NASA Juno & Eindhoven Airport
Created at Eindhoven Airprort during a lengthy sprint of visits to the local Starbucks and airport panorama terrace. Taking in the views and busy energy of people, machines and majestic aircraft moving, living and breathing life into an otherwise quiet area of Eindhoven city. It was the beginning of an evening in the Netherlands on July 4th 2016 when NASA Juno quietly arrived at Jupiter after a chilly five year journey from Earth.
NASA’s announcement was anything but quiet, spreading quickly on social media. Twitter bursting with excitement about the milestone, live streams pumping video of excited expert scientists who’d been waiting for the kickoff for the past five years.
Wildly enthusiastic panels of science experts across the globe relaying incoming news as quick as it came from NASA HQ sending waves throughout the public consciousphere.
The Juno scientists themselves broadcast with an apprehensive yet confident tone awaiting the first signs of a data stream arriving directly from Jupiter when Juno – for the first time ever, spoke directly to Earth confirming successful insertion into Jovian orbit.
Even from within NASA HQ, the July 4th celebrations underway outside could be heard, eruptions of fireworks clearly audible in the background as the American public illuminated the sky with rapturous explosions of light & sound. A fitting soundtrack of earthly Independence Day celebrations, tied into a a historically inspiring moment for all to admire around the globe as the live Juno scientists announced the acquisition of signal, racing to determine if the first of several monumentally difficult trajectory adjustments meant a successful orbital insertion.
Juno had arrived. The first dedicated probe to take up temporary residence orbiting the gas giant. Gleaning up-close images and data for detailed analysis of the monumentally massive planet. This was no small feat as Jupiter has a dangerous and extremely hazardous environment that reaches far out into space, way beyond the planet’s atmosphere. The highly volatile electromagnetic radiation from Jupiter is sufficient to disrupt electronics at great distance, so Juno was built with hardened electronics to (hopefully) survive the bombardment by the Jovian environment- especially highly charged particles trapped in Jupiter’s vast & dangerous Van Allen belts.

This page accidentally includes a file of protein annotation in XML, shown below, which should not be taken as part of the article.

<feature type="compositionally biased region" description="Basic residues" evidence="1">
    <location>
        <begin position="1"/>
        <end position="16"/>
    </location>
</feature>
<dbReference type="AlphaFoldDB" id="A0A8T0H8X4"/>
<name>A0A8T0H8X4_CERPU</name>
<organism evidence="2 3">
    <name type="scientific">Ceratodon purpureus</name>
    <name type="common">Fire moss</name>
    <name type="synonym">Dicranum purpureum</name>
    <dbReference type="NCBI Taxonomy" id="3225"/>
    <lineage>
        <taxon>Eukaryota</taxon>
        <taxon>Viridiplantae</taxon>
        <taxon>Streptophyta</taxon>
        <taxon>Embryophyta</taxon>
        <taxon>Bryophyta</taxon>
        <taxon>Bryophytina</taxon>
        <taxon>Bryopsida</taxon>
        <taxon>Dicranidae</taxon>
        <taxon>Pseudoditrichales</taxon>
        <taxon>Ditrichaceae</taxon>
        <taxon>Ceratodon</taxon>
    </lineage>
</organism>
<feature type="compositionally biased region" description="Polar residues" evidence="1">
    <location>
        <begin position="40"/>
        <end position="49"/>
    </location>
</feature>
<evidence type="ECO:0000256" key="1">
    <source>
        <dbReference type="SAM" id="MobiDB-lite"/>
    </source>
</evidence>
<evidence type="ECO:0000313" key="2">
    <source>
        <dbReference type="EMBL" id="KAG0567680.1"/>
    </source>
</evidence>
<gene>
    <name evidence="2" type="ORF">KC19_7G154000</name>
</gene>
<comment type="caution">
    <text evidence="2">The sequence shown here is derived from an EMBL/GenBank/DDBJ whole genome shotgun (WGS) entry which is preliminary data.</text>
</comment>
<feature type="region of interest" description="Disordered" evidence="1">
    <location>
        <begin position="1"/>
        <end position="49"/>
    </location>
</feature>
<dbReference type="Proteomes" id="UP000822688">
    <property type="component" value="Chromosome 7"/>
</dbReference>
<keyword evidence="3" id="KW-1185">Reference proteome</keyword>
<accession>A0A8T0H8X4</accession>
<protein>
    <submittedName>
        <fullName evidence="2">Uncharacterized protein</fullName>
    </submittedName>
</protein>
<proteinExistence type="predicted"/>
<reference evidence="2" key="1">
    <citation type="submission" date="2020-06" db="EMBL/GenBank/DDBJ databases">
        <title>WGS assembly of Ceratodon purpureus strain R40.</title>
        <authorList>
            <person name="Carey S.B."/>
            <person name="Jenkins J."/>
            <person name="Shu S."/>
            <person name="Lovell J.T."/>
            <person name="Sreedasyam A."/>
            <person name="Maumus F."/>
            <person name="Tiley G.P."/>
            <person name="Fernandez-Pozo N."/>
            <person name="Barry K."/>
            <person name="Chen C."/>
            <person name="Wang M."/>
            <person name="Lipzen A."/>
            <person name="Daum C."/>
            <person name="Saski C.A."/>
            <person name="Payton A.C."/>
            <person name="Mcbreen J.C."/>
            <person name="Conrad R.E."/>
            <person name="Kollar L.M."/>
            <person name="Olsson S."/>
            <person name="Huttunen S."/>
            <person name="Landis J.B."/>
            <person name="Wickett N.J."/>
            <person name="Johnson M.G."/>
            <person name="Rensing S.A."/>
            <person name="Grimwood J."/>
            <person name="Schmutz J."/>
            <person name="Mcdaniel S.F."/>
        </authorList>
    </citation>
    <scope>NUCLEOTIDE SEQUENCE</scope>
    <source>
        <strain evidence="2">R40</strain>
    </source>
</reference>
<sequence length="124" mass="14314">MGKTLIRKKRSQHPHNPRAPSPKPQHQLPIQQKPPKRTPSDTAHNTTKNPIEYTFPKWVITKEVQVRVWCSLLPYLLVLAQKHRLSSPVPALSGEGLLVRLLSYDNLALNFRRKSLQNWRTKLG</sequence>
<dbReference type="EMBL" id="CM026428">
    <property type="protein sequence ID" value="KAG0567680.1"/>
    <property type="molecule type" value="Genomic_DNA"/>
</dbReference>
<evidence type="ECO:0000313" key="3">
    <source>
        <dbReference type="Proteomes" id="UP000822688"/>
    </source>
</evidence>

Joining the excitement- the team that physically launched Juno on a ULA Atlas V rocket as well as the NASA Juno team themselves announced an impromptu competition inviting the public to participate contributing artworks to mark the celebration.
The competition piqued my interest instantly, as soon as I saw the invitation it was as if a huge spark leapt across my mind causing a vision that cascaded into an overwhelming sense of urgency to create- a jolt that seemed to run up the spine, the foundations of reality appeared to flex & vibrate- a sensation that is best described as one of those “oh my god” moments as childhood memories of poring over encyclopaedias, space books, technical manuals- anything I could get my thirsty hands on flooded back with a vengeance. Dormant for decades, now they had purpose.
That’s what the inspiration felt like.
We were sat inside the upstairs restaurant taking in the very last glimpses of the glorious sunscape as it set the airport alight with intensely golden hues, I had just finished sipping the last of the whipped cream from a frappuccino when I flipped my pad sketch app open and began- a process still very new to me at the time. This would be my Second painting, I decided, and with that- I flipped on the autopilot and flew into the night.
I rolled in to bed approximately 8 hours later yet social media was still ablaze with tweets about Juno, the excitement was palpable – tangible evidence that people still get it. What you see above is a result of that night’s energy.
An unexpected update
Woohoo!! Approximately a month later, a FedEx package arrived here in the Netherlands- heavy for its size. Here is the “unboxing” video of it.
With compliments of Tory Bruno, the CEO and president of ULA Launch (ULALaunch.com).
I am not ashamed to admit that when I first opened the packet together with my wife Ilona, this chunky metal thing slipped out, I completely lost it.
From me, A most profound thank you.
But there is more…
Not satisfied that the painting was actually finished, the final touches came a little later- after capturing light from a very special place (De Efteling) this inspired the final touches in the form of electromagnetic radiation, a significant part of the research done by Juno as part of the scientific endeavour to understand exactly how dangerous Jupiter is for humans and technology. It’s worthy noting that Juno only will be able to orbit a finite number of times around Jupiter before the gravitational pull of Jupiter takes Juno on a collision course with the Jovian giant.
Seriously, on the day before my birthday?